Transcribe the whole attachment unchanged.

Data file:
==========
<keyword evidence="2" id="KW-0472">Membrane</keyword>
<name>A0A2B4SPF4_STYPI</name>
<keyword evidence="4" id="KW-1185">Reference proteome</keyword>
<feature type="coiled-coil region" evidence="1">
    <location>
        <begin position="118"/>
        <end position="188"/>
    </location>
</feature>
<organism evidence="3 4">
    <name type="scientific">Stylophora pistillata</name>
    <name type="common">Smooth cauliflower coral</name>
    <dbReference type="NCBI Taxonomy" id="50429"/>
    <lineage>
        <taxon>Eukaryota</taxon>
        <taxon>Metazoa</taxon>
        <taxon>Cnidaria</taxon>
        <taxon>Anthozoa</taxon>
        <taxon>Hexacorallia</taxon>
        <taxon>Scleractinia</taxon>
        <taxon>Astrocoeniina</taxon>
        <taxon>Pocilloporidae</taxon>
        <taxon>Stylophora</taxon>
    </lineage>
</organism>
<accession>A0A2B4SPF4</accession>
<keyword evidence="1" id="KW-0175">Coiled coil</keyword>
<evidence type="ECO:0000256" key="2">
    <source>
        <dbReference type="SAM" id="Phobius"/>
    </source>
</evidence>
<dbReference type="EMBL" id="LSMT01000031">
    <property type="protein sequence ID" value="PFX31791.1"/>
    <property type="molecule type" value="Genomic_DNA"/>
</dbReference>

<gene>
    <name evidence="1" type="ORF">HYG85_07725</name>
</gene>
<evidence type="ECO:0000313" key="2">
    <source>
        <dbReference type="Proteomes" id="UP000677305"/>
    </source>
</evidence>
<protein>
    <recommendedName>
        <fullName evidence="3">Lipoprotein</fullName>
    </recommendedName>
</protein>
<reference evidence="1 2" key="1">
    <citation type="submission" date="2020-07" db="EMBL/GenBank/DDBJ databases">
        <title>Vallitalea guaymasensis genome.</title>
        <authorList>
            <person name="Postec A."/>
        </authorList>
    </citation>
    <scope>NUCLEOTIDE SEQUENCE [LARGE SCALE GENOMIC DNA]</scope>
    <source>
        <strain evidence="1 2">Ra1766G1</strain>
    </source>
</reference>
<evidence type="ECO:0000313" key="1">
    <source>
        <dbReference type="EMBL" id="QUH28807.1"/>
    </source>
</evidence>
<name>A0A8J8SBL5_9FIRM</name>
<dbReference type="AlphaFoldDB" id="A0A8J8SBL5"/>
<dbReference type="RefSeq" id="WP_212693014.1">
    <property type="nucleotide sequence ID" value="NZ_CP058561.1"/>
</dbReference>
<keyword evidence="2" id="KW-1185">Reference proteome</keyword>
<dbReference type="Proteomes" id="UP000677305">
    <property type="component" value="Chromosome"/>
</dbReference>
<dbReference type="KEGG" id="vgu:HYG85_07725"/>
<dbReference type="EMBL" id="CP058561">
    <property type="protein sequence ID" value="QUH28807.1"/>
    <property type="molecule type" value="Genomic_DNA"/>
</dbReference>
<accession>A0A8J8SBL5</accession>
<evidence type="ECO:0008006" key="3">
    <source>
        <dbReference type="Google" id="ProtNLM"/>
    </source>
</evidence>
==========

<keyword evidence="2" id="KW-0472">Membrane</keyword>
<name>A0A2B4SPF4_STYPI</name>
<keyword evidence="4" id="KW-1185">Reference proteome</keyword>
<feature type="coiled-coil region" evidence="1">
    <location>
        <begin position="118"/>
        <end position="188"/>
    </location>
</feature>
<organism evidence="3 4">
    <name type="scientific">Stylophora pistillata</name>
    <name type="common">Smooth cauliflower coral</name>
    <dbReference type="NCBI Taxonomy" id="50429"/>
    <lineage>
        <taxon>Eukaryota</taxon>
        <taxon>Metazoa</taxon>
        <taxon>Cnidaria</taxon>
        <taxon>Anthozoa</taxon>
        <taxon>Hexacorallia</taxon>
        <taxon>Scleractinia</taxon>
        <taxon>Astrocoeniina</taxon>
        <taxon>Pocilloporidae</taxon>
        <taxon>Stylophora</taxon>
    </lineage>
</organism>
<accession>A0A2B4SPF4</accession>
<keyword evidence="1" id="KW-0175">Coiled coil</keyword>
<evidence type="ECO:0000256" key="2">
    <source>
        <dbReference type="SAM" id="Phobius"/>
    </source>
</evidence>
<dbReference type="EMBL" id="LSMT01000031">
    <property type="protein sequence ID" value="PFX31791.1"/>
    <property type="molecule type" value="Genomic_DNA"/>
</dbReference>

<gene>
    <name evidence="1" type="ORF">HYG85_07725</name>
</gene>
<evidence type="ECO:0000313" key="2">
    <source>
        <dbReference type="Proteomes" id="UP000677305"/>
    </source>
</evidence>
<protein>
    <recommendedName>
        <fullName evidence="3">Lipoprotein</fullName>
    </recommendedName>
</protein>
<reference evidence="1 2" key="1">
    <citation type="submission" date="2020-07" db="EMBL/GenBank/DDBJ databases">
        <title>Vallitalea guaymasensis genome.</title>
        <authorList>
            <person name="Postec A."/>
        </authorList>
    </citation>
    <scope>NUCLEOTIDE SEQUENCE [LARGE SCALE GENOMIC DNA]</scope>
    <source>
        <strain evidence="1 2">Ra1766G1</strain>
    </source>
</reference>
<evidence type="ECO:0000313" key="1">
    <source>
        <dbReference type="EMBL" id="QUH28807.1"/>
    </source>
</evidence>
<name>A0A8J8SBL5_9FIRM</name>
<dbReference type="AlphaFoldDB" id="A0A8J8SBL5"/>
<dbReference type="RefSeq" id="WP_212693014.1">
    <property type="nucleotide sequence ID" value="NZ_CP058561.1"/>
</dbReference>
<keyword evidence="2" id="KW-1185">Reference proteome</keyword>
<dbReference type="Proteomes" id="UP000677305">
    <property type="component" value="Chromosome"/>
</dbReference>
<dbReference type="KEGG" id="vgu:HYG85_07725"/>
<dbReference type="EMBL" id="CP058561">
    <property type="protein sequence ID" value="QUH28807.1"/>
    <property type="molecule type" value="Genomic_DNA"/>
</dbReference>
<accession>A0A8J8SBL5</accession>
<evidence type="ECO:0008006" key="3">
    <source>
        <dbReference type="Google" id="ProtNLM"/>
    </source>
</evidence>